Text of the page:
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Wednesday, 3 May, 2000, 19:14 GMT 20:14 UK
by BBC News Online's Tim Weber
Downloading music on the internet is all the rage.
What a pity that the development threatens to bypass Real Networks, the company that made audio and video popular on the web.
Granted, the company is still the market leader for media streams, with more than 100 million unique users and a market share topping 70%.
But despite the impressive figures, Real Networks is now facing the real threat that it could suffer the same fate as Netscape and be overwhelmed by rival Microsoft in a software war.
And Real could count itself lucky if Microsoft were its only competitor.
Competing - or catching up - with Realplayer 7 and the RealJukebox are products like Windows Media Player, Napster, Shoutcast, MPeg4, MP3 and many others.
Nifty business model
Real made all the right moves. It did not repeat the Netscape mistake of charging for its consumer software.
The Seattle-based company made money by charging content providers for software licences to encode audio streams. Revenue grew in line with the number of users.
Real's chief executive, Rob Glaser, knew the Microsoft ways, he once worked for the company.
But now Microsoft is delivering a double whammy.
The first hook came from the left, when the Media Player was distributed free as download and bundled with newer versions of Windows.
The second punch could prove to be a body blow. Microsoft is now packaging the software to stream media files with its Windows 2000 operating system for servers - effectively giving it away for free.
Not all is lost, as Microsoft is far from dominating the server market. But Napster software, for example, can turn every online PC into a server for media files - so who needs Real?
Real Network executives deny it, but the company is trying to do the business equivalent of a hand-brake turn.
To survive in the hyper-accelerated internet world, Real has to move fast to get its new business model working.
Investors have already turned sceptical. From a $96 peak in February, Real shares now trade at just under $50 - although up from an April low of $30.
Mr Glaser hopes to turn the tide by focusing the company around three revenue streams.
Income from banner ads already provides a hefty chunk of revenue.
'We are not a portal'
But don't call the real.com web site a "portal" or content provider to the face of Real executives.
Real.com compiles hundreds of media streams, while 'Take5' provides a selection of what the editorial staff believe are the five best media files of the moment.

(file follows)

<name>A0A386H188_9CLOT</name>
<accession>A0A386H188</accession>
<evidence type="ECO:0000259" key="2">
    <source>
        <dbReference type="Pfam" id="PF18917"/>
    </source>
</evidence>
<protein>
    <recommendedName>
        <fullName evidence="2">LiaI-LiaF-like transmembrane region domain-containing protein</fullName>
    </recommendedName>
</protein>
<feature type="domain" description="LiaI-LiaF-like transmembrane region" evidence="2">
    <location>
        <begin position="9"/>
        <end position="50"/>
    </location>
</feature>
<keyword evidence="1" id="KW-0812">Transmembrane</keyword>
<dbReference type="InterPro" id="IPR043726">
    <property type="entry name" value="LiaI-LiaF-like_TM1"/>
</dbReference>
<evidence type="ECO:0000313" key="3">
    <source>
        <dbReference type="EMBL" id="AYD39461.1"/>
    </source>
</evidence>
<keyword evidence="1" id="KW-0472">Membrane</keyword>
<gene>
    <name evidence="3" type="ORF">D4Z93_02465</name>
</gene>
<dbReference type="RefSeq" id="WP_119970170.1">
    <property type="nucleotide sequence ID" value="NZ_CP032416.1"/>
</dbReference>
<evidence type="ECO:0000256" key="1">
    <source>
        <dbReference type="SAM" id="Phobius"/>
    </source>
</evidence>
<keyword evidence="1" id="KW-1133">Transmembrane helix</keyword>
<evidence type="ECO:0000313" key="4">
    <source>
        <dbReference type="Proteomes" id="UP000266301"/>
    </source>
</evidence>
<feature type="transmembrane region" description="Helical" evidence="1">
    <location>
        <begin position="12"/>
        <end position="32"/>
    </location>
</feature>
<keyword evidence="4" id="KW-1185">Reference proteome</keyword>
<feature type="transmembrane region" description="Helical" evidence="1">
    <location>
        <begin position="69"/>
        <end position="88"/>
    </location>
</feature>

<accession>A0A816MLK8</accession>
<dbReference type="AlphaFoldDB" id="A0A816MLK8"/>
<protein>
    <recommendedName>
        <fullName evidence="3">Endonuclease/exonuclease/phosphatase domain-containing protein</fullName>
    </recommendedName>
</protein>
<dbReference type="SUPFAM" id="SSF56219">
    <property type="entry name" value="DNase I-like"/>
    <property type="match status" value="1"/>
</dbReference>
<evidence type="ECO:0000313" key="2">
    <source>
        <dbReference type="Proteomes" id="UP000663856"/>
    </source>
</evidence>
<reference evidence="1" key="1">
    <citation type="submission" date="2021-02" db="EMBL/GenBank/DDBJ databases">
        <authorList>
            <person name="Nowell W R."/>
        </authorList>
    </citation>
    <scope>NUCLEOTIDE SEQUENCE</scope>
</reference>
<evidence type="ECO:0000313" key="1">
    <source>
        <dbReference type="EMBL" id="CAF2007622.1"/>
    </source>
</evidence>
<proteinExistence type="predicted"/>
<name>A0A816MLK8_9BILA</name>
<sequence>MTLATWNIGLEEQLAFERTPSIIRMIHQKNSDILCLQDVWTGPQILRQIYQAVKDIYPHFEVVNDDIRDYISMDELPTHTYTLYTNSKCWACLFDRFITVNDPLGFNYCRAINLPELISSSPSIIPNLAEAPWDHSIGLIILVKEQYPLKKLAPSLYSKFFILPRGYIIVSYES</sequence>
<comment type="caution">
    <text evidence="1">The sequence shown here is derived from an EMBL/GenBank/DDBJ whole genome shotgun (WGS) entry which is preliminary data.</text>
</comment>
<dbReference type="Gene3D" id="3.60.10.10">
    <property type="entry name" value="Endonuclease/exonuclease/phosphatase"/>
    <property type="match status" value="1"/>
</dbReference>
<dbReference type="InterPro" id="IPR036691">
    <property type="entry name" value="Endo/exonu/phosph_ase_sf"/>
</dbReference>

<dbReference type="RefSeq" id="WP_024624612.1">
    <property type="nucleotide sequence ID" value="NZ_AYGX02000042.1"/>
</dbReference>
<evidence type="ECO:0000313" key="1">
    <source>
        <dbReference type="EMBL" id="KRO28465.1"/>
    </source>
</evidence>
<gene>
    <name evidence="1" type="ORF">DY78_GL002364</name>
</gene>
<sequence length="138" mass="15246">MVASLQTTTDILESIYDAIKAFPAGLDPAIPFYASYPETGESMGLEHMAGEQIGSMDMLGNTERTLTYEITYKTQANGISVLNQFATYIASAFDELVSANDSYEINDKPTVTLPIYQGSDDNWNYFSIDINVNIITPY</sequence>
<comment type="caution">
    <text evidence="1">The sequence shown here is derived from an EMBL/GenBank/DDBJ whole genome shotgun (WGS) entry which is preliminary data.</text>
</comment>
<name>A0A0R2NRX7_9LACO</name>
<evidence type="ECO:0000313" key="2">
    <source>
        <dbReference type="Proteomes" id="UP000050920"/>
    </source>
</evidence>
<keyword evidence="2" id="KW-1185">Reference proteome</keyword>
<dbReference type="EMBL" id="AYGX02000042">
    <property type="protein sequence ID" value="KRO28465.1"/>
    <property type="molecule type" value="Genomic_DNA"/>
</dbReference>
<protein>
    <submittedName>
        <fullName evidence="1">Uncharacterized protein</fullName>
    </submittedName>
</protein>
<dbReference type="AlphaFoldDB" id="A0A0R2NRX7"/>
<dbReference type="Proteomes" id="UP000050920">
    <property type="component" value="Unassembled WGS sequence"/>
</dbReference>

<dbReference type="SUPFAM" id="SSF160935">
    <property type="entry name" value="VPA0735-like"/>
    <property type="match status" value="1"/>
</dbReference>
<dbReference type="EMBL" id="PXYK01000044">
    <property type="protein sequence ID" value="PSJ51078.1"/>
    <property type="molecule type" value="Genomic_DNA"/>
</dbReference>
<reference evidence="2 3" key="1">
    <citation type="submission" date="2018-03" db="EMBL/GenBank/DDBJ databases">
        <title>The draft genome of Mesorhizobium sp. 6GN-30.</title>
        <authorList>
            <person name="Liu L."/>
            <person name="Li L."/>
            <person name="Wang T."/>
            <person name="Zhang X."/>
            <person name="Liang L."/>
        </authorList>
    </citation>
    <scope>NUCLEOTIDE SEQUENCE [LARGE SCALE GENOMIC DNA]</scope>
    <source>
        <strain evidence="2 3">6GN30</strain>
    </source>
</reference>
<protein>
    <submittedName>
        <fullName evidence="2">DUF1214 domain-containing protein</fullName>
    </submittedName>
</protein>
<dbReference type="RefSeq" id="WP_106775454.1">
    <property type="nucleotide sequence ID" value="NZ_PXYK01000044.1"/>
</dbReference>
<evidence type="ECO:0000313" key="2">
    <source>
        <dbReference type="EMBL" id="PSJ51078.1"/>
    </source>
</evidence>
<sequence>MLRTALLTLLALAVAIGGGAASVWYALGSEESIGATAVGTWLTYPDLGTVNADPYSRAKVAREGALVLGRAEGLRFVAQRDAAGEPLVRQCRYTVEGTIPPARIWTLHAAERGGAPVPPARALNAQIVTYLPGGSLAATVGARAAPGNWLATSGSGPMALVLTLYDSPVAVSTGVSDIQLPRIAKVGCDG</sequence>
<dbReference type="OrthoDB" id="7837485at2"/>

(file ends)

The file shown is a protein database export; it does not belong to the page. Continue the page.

The "trusted guides" are treading a fine line, though.
Mr Hall says that real.com choices are made on purely editorial grounds. That sits uneasily with Real's "channel deals", where content providers like Fox, Bloomberg and ESPN pay to feature on the Realplayer's channel bar.
And through its web site Real can promise companies using its technology to drive users to their broadcast streams. During the first 100 days since launching RealPlayer 7, the site directed 140m "stream views" to sites using its server technology.
The costs of web listening
Another Real problem is that the business model of tying in banner adverts with watching or listening to long media streams works only in the US market, where internet access is rarely metered.
In other parts of the world, most web users still have to worry about their phone bill as they listen to the latest news bulletin or watch a concert.
And anyway: Why should web surfers go to real.com, if they can get a more comprehensive package of multimedia content - including text and other services - from true portal sites.
Joining the browser war
But far from being daunted by the competition, Real has now moved a few of its troops onto the battlefield of the browser wars.
A customised version of its Realplayer, written for web broadcaster Global Media, allows users to browse the internet and display flash animation.
Should Microsoft or Netscape integrate media players directly into their browsers, Real would be ready.
However, it is doubtful whether Real would be able to grab marketshare from two such established players. Its web technology is not particularly distinct as it is based on the open-source code from mozilla.org.
And there is another big problem, Real's conspicuous absence from the world of mobile internet access. Microsoft's PocketPC operating system, for example, comes with an MP3-ready media player.
Kevin Foreman, who manages partner relations for Real Networks, acknowledges that availability will be the key to success.
The broadband test
The real test for the company's ambitions will come with the spread of broadband technology.
For years web users have put up with crackly sound, fuzzy stamp-sized video images, and waited for Real streams to worm their way through network congestion.
Mr Foreman says the company is well prepared for the challenge. Flaunting its RealServer software, the company has signed a number of broadband deals, for example with satellite broadcaster PanAmSat.
But if things go wrong, Real will have to transform itself from a software innovator to a content host.
Real's stream dreams will hinge on whether it is nimble enough to adapt to a marketplace that is changing so quickly that the rest of the web might appear to be at a standstill.
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